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'I don’t want this house bulldozed, ever': Family working to preserve historic home

The Darling and Mackechnie families have been the only two owners of the Wilson Avenue house

If Susan Mackechnie Paupst has her way, her family's home on Wilson Avenue will become the first officially designated heritage property in Timmins.

“I’ve seen so many places torn down that should have been preserved because of their history and longevity,” she said. “I don’t want this house bulldozed, ever.”

Harry Darling sold the home to Dr. Graeme Mackechnie in 1947. It's located on the north side of Wilson next to the Ford dealership.

“My father was a surgeon. In those days, he bought the house for $16,000 or $14,000,” Mackechnie Paupst said. “When you think that people were buying houses for $3,000 or $4,000, that was a very expensive house in those days.

“We were fortunate … My mother refused to just buy any house. Then the Darling family called and said they heard we were looking for a house.”

She said their family has many wonderful memories in the 74 years they have owned the house, but the best are from the holiday season.

“It’s the absolute most beautiful house to spend Christmas in,” she explained. “My mother used the fireplace all the time. All our stockings were there.

“At Christmas, it was just sort of magical there.”

She explained how well-built the house is, even though some interior work needs to be done.

“It’s interesting for people to see how things were made and how they could still be made,” Mackechnie Paupst. “You see houses going up now, some look like they’re built with bristle board — but I know they aren’t. People coming to do work on our house used to get very annoyed because it was so difficult for them to get into the wall because of the way it was built.”

After their parents passed, Mackechnie Paupst and her siblings decided to keep the property. They hope to see it receive the heritage designation.

“Initially, when we were deciding what to do with the house, we had several real estate people come to look at it,” she said. “They all said the same thing, ‘We don’t know how to price it. It’s an old, old house.’

“I said it’s not old when you look at Toronto and Montreal. Old isn’t bad. Old is good.”

A report recommending the historical designation was recently received by city council. The report was prepared by Municipal Heritage Committee chairperson Nicola Alexander.

The report explains the history of this section of city in relation to the property.

“The area at the bottom of what is now Wilson Avenue was well known to early settlers as Mattagami Landing,” the report states. “Despite lack of easy road or rail access, Mattagami Landing was relatively accessible by the old Hudson Bay Company’s fur trade route. The route connected Nighthawk Lake to the Mattagami River, which in turn is a major tributary of the Moose River.

“In May 1911, Charles M Auer moved, with his family, to Mattagami Landing where he proceeded with the development of four properties overlooking the river and also with the sale of lots. Auer owned a significant portion of land between Mountjoy Street and the Mattagami River, including the area where the subject property is located. He is sometimes referred to as the ‘Mayor of Mattagami Heights’ due to his involvement in the early development the Mattagami Heights townsite, which was later annexed to Timmins in 1922.”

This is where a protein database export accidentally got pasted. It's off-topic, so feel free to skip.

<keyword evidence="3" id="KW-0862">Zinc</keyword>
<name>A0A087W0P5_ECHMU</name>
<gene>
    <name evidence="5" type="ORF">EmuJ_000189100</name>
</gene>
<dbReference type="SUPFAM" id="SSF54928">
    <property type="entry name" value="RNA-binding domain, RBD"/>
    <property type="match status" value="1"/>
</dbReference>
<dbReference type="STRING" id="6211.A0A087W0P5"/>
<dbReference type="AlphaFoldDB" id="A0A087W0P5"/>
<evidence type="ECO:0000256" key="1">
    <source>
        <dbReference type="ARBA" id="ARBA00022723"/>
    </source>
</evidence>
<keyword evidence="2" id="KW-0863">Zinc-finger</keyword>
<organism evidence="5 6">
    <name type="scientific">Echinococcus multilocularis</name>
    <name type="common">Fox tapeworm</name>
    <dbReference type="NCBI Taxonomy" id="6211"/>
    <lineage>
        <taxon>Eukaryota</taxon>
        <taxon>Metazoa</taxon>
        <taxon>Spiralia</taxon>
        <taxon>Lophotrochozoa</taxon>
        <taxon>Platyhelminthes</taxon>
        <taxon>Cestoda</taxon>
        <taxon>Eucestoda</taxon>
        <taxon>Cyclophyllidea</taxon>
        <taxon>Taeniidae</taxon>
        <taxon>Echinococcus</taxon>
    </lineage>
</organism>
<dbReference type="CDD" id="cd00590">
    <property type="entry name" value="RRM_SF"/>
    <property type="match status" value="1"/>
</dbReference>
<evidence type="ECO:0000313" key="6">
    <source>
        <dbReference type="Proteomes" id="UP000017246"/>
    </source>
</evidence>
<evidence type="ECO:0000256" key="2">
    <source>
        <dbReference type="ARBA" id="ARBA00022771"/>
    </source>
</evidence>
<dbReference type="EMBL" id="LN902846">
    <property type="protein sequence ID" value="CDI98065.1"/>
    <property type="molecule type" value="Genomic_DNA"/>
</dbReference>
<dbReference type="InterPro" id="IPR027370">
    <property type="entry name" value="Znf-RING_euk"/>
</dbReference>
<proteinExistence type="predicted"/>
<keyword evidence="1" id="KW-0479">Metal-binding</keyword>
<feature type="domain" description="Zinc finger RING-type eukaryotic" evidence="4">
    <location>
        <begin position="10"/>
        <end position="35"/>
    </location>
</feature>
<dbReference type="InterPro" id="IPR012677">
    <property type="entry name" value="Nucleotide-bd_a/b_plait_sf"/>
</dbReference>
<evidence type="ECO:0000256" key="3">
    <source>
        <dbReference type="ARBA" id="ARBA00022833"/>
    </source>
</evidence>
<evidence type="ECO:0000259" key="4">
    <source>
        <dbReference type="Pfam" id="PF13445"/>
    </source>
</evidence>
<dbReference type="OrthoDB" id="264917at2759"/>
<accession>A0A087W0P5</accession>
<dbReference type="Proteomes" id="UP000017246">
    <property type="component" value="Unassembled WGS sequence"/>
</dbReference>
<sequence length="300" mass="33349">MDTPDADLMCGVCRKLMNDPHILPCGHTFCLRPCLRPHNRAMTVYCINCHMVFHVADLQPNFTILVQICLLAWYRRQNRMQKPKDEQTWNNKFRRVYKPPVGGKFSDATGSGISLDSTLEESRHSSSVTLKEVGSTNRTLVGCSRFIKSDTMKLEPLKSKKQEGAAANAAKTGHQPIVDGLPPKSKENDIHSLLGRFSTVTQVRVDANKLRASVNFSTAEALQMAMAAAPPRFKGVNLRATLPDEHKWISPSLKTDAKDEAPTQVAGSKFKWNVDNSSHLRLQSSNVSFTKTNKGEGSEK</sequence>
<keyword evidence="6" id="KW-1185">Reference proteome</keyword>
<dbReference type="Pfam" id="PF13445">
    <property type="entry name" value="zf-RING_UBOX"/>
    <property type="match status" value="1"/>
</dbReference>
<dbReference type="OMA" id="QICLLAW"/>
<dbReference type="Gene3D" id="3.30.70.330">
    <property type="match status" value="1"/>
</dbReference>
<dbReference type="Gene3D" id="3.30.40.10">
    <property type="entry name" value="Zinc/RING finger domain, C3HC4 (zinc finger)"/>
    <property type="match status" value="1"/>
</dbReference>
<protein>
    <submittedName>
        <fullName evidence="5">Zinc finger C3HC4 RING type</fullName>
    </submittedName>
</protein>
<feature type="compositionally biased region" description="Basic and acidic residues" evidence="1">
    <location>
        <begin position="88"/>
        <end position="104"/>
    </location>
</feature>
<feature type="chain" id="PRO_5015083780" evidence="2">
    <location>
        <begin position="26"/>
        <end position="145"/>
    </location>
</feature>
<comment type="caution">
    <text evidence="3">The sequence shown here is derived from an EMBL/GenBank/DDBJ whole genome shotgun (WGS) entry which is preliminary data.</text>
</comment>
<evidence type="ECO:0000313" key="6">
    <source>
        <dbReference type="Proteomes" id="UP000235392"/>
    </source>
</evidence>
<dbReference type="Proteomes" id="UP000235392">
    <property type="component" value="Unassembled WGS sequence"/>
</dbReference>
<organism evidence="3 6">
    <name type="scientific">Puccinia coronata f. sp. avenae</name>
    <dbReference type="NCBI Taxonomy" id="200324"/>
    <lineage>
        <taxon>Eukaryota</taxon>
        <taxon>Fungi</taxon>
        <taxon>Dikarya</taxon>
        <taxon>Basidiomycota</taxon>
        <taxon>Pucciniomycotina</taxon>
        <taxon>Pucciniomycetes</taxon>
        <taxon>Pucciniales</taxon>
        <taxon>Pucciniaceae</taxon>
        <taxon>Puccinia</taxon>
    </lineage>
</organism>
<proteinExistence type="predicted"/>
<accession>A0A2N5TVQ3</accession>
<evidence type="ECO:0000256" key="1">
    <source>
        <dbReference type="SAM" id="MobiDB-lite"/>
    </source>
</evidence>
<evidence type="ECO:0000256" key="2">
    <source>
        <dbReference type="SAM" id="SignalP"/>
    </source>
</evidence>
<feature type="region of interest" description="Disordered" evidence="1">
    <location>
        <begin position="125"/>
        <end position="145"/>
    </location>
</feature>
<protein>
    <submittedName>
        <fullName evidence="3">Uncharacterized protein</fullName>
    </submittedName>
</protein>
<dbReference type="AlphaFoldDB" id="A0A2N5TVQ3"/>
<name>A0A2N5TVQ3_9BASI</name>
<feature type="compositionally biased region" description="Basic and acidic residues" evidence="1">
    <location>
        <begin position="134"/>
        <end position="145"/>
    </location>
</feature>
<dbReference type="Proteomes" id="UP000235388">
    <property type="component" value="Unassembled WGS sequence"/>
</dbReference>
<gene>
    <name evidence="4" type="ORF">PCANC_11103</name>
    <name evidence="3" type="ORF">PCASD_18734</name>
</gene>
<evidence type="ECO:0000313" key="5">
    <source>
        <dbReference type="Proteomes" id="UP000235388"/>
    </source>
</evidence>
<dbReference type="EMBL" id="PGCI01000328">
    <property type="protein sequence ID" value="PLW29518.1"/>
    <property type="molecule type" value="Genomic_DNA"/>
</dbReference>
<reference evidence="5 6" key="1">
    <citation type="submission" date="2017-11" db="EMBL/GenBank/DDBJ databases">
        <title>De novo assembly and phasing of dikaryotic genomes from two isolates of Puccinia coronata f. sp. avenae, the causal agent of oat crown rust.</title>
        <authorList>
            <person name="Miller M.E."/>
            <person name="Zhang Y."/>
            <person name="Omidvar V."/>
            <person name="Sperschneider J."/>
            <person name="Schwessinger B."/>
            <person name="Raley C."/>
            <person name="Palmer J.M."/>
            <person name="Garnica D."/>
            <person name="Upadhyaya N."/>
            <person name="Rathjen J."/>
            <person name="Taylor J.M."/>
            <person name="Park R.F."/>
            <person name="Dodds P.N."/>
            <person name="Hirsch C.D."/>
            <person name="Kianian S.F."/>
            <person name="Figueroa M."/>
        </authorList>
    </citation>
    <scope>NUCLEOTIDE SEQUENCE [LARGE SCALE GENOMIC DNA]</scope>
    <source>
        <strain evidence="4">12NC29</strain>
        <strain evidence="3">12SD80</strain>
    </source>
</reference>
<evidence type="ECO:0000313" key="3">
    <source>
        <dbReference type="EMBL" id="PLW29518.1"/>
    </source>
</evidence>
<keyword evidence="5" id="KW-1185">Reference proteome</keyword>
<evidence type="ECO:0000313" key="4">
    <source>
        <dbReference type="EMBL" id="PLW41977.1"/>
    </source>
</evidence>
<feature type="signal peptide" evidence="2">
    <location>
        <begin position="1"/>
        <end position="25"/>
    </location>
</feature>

A few years later, the house was built.

“The two-storey log home at 438 Wilson was built in 1925, by Harry W Darling,” the report stated. “The home site was purchased from the aforementioned Charles Auer and, according to Helen Darling, the logs used to construct the house had to be cut and floated down the Mattagami River.”

The home has unique features reflecting the era in which it was built.

“This house will be standing long after other (newer) houses just aren’t habitable,” Mackechnie Paupst said. “My children have always loved the house. This house was so beautifully built. It was built by Finnish craftsmen. It’s beautifully built. You’d never get a house like that anywhere. There is a beautiful stone fireplace. That structure to me is charming. It has a beautiful veranda.”

Alexander’s report provides more details about interior and exterior of the building.

“The kitchen, dining and living room are located on the entrance level of the house. The porch wraps around the back of the house to accommodate a small bedroom, bathroom, and library off the dining area. A finely detailed timber staircase leads up to a bathroom and four bedrooms on the second floor. The Mattagami River is visible from the south-facing windows upstairs.

“In the basement toward front of house are two small rooms along with store, furnace and utility areas enclosed within thick load-bearing walls. The roof shingles have been replaced, but the overall form and stone chimney appear to be original. On the exterior, the rough logs have been left visible in contrast to the finer timber detailing of the porch which is painted green.

“Inside, the large stone fireplace with timber mantlepiece is a central feature of the living room. The interior walls have been hewn and are finished in wallpaper, stippled plaster and wainscoting which display a high degree of craftmanship.”